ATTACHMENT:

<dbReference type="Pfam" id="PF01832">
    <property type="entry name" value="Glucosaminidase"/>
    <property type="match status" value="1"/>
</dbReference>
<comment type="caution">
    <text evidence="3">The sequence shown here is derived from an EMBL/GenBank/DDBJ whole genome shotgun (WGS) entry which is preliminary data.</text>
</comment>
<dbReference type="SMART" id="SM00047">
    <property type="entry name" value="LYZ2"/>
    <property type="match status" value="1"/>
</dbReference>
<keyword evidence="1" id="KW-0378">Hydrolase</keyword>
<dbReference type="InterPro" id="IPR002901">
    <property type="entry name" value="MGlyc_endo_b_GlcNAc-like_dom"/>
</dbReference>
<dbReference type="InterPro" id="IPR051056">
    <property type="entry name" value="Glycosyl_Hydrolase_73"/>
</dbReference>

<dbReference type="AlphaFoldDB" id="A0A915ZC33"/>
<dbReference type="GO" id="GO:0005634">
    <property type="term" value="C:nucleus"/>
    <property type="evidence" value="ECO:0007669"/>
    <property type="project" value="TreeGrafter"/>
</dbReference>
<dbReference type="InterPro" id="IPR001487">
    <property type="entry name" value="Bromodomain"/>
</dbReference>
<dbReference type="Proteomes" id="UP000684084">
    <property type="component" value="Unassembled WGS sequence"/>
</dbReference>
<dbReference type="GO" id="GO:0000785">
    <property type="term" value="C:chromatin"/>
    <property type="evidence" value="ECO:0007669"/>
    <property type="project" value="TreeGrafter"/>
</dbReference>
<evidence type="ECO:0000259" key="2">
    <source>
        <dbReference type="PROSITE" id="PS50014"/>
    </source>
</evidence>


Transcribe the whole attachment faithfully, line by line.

<dbReference type="Pfam" id="PF01832">
    <property type="entry name" value="Glucosaminidase"/>
    <property type="match status" value="1"/>
</dbReference>
<comment type="caution">
    <text evidence="3">The sequence shown here is derived from an EMBL/GenBank/DDBJ whole genome shotgun (WGS) entry which is preliminary data.</text>
</comment>
<dbReference type="SMART" id="SM00047">
    <property type="entry name" value="LYZ2"/>
    <property type="match status" value="1"/>
</dbReference>
<keyword evidence="1" id="KW-0378">Hydrolase</keyword>
<dbReference type="InterPro" id="IPR002901">
    <property type="entry name" value="MGlyc_endo_b_GlcNAc-like_dom"/>
</dbReference>
<dbReference type="InterPro" id="IPR051056">
    <property type="entry name" value="Glycosyl_Hydrolase_73"/>
</dbReference>

<dbReference type="AlphaFoldDB" id="A0A915ZC33"/>
<dbReference type="GO" id="GO:0005634">
    <property type="term" value="C:nucleus"/>
    <property type="evidence" value="ECO:0007669"/>
    <property type="project" value="TreeGrafter"/>
</dbReference>
<dbReference type="InterPro" id="IPR001487">
    <property type="entry name" value="Bromodomain"/>
</dbReference>
<dbReference type="Proteomes" id="UP000684084">
    <property type="component" value="Unassembled WGS sequence"/>
</dbReference>
<dbReference type="GO" id="GO:0000785">
    <property type="term" value="C:chromatin"/>
    <property type="evidence" value="ECO:0007669"/>
    <property type="project" value="TreeGrafter"/>
</dbReference>
<evidence type="ECO:0000259" key="2">
    <source>
        <dbReference type="PROSITE" id="PS50014"/>
    </source>
</evidence>